Middle market bank leaders sometimes assume that the most transformative technologies are out of their reach. But the path to future competitiveness in banking runs through technology. No matter the size of the bank.
Middle market banks are in an enviable position when it comes to getting the full value of emerging technologies. They have a lot of flexibility around the decisions they make and the pace they move. It’s a competitive edge that many middle market banks don’t fully realize they have. And it’s why I’m sharing my take on what Accenture’s Banking Technology Vision 2021 means for these banks. Here are five tech trends that we think are most likely to impact banks in the coming years.
1. Stack Strategically: Architecting a better future
It used to be that banks competed primarily on customer experience, pricing and convenience. They will increasingly compete on their technology architectures that enable innovative products, faster. In the digital era, a bank’s architecture can make or break its ability to deliver its strategy, create business value and even serve customers. Put simply, future competitiveness will ultimately come down to a competitive technology stack.
Middle market banks can take advantage of modern, packaged software solutions that deliver all the functionality they need right out of the box. I’m seeing a lot of momentum around these many-to-one solutions in the middle market in lending and payments now. I expect to see the same in core banking over the next few years.
2. Mirrored World: The power of massive, intelligent digital datasets
Thanks to investments in data and artificial intelligence, the physical world can be represented in digital space. In this “mirrored world,” banks can create data-driven models of everything from operational processes to customer journeys. It’s a risk-free, data-rich digital environment that gives banks the freedom to test out new ways of working and serving customers without massive risk and investments.
While technologies like cloud power mirrored worlds, it’s the combination of data and intelligence that makes them so valuable. This is what I remind my middle market bank clients. The critical benefit of moving data to the cloud—apart from the cost savings—is the processing power. Imagine using a living model to anticipate customer needs. It’s not only possible, but middle market banks can also get there fast.
3. I, Technologist: The democratization of technology
Remember when technology development was hidden away in the IT department? While IT will always handle major implementations, the advent of tools like natural language processing and low-code processing has democratized technology. It’s creating space for business and technology to work together in a one-team concept in the middle market, which opens the door to a lot of exciting possibilities.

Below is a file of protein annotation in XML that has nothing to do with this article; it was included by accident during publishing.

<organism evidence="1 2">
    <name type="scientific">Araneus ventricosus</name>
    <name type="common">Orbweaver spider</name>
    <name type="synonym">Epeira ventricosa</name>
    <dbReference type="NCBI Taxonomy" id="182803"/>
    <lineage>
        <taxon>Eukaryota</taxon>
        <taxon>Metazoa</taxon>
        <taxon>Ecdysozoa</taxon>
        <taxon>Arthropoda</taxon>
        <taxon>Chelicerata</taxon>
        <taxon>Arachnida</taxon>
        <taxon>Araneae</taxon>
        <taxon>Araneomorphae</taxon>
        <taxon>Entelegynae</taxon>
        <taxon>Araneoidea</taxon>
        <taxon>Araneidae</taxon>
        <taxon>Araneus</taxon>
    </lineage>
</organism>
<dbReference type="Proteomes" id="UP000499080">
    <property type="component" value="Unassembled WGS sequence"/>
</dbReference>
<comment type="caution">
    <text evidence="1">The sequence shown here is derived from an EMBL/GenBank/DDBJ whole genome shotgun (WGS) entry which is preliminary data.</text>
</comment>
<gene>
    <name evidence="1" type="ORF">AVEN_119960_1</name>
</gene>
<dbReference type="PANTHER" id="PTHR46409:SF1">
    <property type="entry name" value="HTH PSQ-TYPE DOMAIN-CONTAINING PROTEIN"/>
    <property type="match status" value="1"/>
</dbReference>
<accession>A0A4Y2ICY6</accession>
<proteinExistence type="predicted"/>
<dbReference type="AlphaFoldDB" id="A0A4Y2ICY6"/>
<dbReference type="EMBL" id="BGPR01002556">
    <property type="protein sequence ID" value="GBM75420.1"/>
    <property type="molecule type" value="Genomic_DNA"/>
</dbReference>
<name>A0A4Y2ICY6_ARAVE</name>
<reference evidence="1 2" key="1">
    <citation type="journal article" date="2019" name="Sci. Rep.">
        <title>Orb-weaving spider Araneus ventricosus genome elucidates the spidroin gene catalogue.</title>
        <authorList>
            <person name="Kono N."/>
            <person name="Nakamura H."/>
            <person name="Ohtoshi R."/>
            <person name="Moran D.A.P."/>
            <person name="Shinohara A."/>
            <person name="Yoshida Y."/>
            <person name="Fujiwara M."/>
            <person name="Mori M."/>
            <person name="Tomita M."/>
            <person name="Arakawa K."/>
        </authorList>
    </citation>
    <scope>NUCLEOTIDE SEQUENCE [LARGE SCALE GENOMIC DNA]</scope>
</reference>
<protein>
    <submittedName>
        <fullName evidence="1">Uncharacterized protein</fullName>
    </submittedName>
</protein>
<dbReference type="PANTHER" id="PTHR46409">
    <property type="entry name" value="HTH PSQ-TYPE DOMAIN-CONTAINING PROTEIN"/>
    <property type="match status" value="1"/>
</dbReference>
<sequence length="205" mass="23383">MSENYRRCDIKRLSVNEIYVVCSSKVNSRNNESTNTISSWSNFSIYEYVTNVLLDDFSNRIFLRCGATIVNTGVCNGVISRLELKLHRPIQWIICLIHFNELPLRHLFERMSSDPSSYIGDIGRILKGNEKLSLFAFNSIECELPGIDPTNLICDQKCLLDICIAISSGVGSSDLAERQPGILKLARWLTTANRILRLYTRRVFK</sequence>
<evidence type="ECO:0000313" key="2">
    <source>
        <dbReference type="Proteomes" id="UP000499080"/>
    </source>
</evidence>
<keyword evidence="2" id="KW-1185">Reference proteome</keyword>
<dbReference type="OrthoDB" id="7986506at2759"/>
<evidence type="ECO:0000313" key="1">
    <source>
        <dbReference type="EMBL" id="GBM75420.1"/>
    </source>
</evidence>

With the us vs. them silos gone, combined business and technology teams can get new (and more impactful) features and functionality into customers’ hands faster. With cross-functional teams, middle market banks will be able to shift to a true product mindset in how they develop solutions for customers. It’s about bringing value to customers grounded in what they need and how they live.
4. Anywhere, Everywhere: Bring your own environment
Out of all these technology trends, this one is most directly rooted in the experiences of the pandemic year when remote working took off out of necessity. Regardless of what ultimately happens with the pandemic, there’s no putting this genie back in the bottle.
As middle market banks explore how to turn remote working from an immediate accommodation to a lasting advantage, questions abound. What will more remote work mean for talent management, retention and recruitment? How do banks preserve their unique cultures? Are banks hardened against new security threats? I think that middle market banks’ innate flexibility—combined with how well they know their people—will give them a leg up on working through these tough questions.
5. From Me to We: A multiparty system’s path through chaos
The multiplier effect of partnerships is not new. What is new is how banks are leaning into all kinds of partners—even unconventional players from completely outside the financial services industry—to become more resilient and pursue very different ways of approaching customers.
The trick for middle market banks is to find the best way to use technology partnerships. There’s tremendous opportunity for them to take a hard look at what differentiates them. From there, they can turn to partners to handle the non-differentiating, “standard” capabilities. It’s how they can strategically direct resources to what sets them apart from the competition.
From tracking trends to acting on them
I’m already seeing these trends in play, and I encourage every middle market leader to seize this moment to think differently about your technology agenda. After all, the pandemic not only taught us all about technology’s power; it also revealed technology gaps that need to be addressed.